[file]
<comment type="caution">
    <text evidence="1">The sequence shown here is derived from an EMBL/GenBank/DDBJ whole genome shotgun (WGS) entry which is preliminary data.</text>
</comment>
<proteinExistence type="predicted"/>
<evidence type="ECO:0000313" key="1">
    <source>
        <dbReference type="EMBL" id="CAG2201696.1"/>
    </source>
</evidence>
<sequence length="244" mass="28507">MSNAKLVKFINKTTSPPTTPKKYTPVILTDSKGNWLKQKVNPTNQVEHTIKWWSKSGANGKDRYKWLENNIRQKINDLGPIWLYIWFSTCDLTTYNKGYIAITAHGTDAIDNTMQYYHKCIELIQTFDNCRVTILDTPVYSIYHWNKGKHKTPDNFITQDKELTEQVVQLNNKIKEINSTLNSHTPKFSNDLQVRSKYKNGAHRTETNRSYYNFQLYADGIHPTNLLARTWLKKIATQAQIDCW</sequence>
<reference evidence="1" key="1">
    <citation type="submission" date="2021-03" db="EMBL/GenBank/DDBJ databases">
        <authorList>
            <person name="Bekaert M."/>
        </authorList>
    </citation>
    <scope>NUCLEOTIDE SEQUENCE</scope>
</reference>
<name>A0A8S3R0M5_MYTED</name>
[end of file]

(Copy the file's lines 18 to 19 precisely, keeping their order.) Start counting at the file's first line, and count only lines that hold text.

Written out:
</reference>
<name>A0A8S3R0M5_MYTED</name>